The Eclectic Savannah Music Festival Agrees On One Thing: DiGiCo Audio Consoles - Mixonline
This world-famous festival has brought together genres from classical to folk to bluegrass and blues over three weeks each spring, and over its last several years has became an all-DiGiCo experience, with SD9, SD10 and SD12 desks supplied by Rock N Road Audio covering all four major venues

Photo above: Savannah Music Festival Chief Sound Engineer Chris Evans at the DiGiCo SD12 FOH console deployed at the 1,200-seat Lucas Theatre (photo credit: Bailey Davidson)

The Savannah Music Festival, the largest musical arts event in Georgia and one of the most distinctive cross-genre music festivals in the world, features more than 100 productions over its 17-day run each spring. And at all four of the major venues at the festival, which this year runs from March 29 to April 14 and features artists including the Pat Martino Quintet, Rhonda Vincent & The Rage, and the Atlanta Symphony Orchestra, there is a DiGiCo desk at both front of house and monitors.

For nearly a decade, as long as Atlanta-based Rock N Road Audio has been the festival’s audio systems provider, DiGiCo consoles have grown to become the primary mixing engines of this world-renowned event. This year, at the 1,200-seat Lucas Theatre, an SD12 is at front of house and an SD10 is being used for monitors at the side of the stage. The semi-enclosed, 700-seat North Garden Assembly Room at Ships of the Sea Maritime Museum uses one SD9 console for both FOH and monitors, as does the 1,105-seat Trustees Theater. The Trustees Garden venue, the largest outdoor venue with three stages, is using an SD12 for front of house, an SD10 for on-stage monitor mixing, and a two SD9 desks for the side stage, with both stages hosting alternating performers.

             Nate Poehler running both FOH and monitors from a compact DiGiCo SD9 desk at the 700-seat North Garden Assembly Room at Ships of the Sea Maritime Museum (photo credit: Elizabeth Leitzell)

Nate Poehler running both FOH and monitors from a compact DiGiCo SD9 desk at the 700-seat North Garden Assembly Room at Ships of the Sea Maritime Museum (photo credit: Elizabeth Leitzell)

“The DiGiCo consoles have become the main ones used here over the years I’ve been working on the festival, and I couldn’t be happier about that,” comments Chris Evans, Savannah Music Festival’s Chief Sound Engineer for the last seven seasons. “Rock N Road and I introduced the DiGiCo desks to this festival and this region, and they’ve really gained a huge following among the engineers who work here and in the area.”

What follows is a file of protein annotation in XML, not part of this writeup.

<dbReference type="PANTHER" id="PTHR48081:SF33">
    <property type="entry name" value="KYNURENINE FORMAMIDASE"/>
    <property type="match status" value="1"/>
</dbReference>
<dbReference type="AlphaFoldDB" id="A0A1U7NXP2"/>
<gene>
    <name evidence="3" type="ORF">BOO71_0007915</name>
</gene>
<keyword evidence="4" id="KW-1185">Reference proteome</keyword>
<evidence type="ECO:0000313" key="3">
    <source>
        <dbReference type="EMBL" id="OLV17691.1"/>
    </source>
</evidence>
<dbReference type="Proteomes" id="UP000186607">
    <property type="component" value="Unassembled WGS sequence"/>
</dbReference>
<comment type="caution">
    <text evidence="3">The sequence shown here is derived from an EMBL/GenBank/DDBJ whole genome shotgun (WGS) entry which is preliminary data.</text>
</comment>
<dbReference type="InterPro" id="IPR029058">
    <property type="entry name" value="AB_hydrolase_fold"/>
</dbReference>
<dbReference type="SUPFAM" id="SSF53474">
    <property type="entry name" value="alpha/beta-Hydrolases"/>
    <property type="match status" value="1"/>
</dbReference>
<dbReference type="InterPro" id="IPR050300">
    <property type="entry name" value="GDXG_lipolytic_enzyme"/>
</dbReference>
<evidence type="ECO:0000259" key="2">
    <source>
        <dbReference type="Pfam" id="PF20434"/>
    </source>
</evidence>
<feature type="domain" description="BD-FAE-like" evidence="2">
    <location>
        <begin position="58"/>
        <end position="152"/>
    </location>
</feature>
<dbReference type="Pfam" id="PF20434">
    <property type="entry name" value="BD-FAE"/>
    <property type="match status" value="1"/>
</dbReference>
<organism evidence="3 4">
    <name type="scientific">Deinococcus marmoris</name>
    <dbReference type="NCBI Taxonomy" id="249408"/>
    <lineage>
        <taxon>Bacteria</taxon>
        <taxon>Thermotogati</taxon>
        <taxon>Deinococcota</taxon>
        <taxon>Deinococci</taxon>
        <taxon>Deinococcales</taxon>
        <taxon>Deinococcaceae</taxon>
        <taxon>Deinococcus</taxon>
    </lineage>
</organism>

Evans credits the SD-Series consoles’ ease of use, intuitive workflow and signal path, and transparent sonics as why DiGiCo has gained such traction at a leading festival in a state famed for its musical heritage.

“I’ve been a huge fan of DiGiCo for years, and it’s been interesting to watch as other front-of-house engineers at the festival come to feel the same way after they work on them,” he says. “With a festival like this, with so many genres of music and types of performers, you want a console that doesn’t color the sound, that lets what’s happening on stage come through as the artists want it to. I’d say that’s the first and foremost: it has to let the music be itself. Then, the way the console is laid out and the flexibility of routing and worksurface setup are what attract the people who mix on it, including me. It’s just such a sensible layout.”

             Chris Evans mixing a show at the Lucas Theatre on one of the festival’s DiGiCo SD12 consoles supplied by Rock N Road Audio (photo credit: Elizabeth Leitzell)

Chris Evans mixing a show at the Lucas Theatre on one of the festival’s DiGiCo SD12 consoles supplied by Rock N Road Audio (photo credit: Elizabeth Leitzell)

Rock N Road Audio, which has served the region’s live- and installed-sound needs since 1978, understood this. “DiGiCo is a desired technology; it takes a festival like this to another level in terms of sound, and also helps it run more smoothly,” says Rock N Road Vice President Robin Gang. “It’s why we’ve become a DiGiCo house. This is the technology that mix engineers want to use. As a result, it produces excellent return on investment for us. From a business perspective, that’s what any sound-reinforcement provider would want to see.”

The DiGiCo SD-Series consoles at the Savannah Music Festival are using a number and variety of I/O racks, with SD-Racks for the SD9 and SD10 consoles, and a D2-Rack used with the SD12 desk. This year, for the first time, select venues at the Savannah Music Festival are recording through the SD-Racks, using a MADI interface from the racks to individual laptops running recording software at each venue. After trying that out at this year’s event, Evans says he envisions using a DiGiCo infrastructure for recording the entire festival at these venues.

“It’s just going to make the recording process so much easier, more direct, and better,” he says. “We’ll eventually work it into all of the venues that need sound reinforcement and mixing.” Evans adds that live streaming from the festival is under consideration for the future, and that the SD consoles and racks will help with that as well.

Like thousands of ardent music aficionados, DiGiCo will keep coming to the Savannah Music Festival, both from Rock N Road and along with the growing number of top touring artists that are opting to carry DiGiCo on the road with them. This year that includes the Savannah Music Festival’s headliner, the Tedeschi Trucks Band, which carries its own SD10 and SD8 consoles for FOH and monitors. “We’re seeing them more and more, with the bands that come through this area, and on equipment riders and requests,” says Evans. “They’re becoming the most requested console out there, and I’d like to think that we got in on the ground floor.”

For details on the Savannah Music Festival’s concert itinerary, visit www.savannahmusicfestival.org.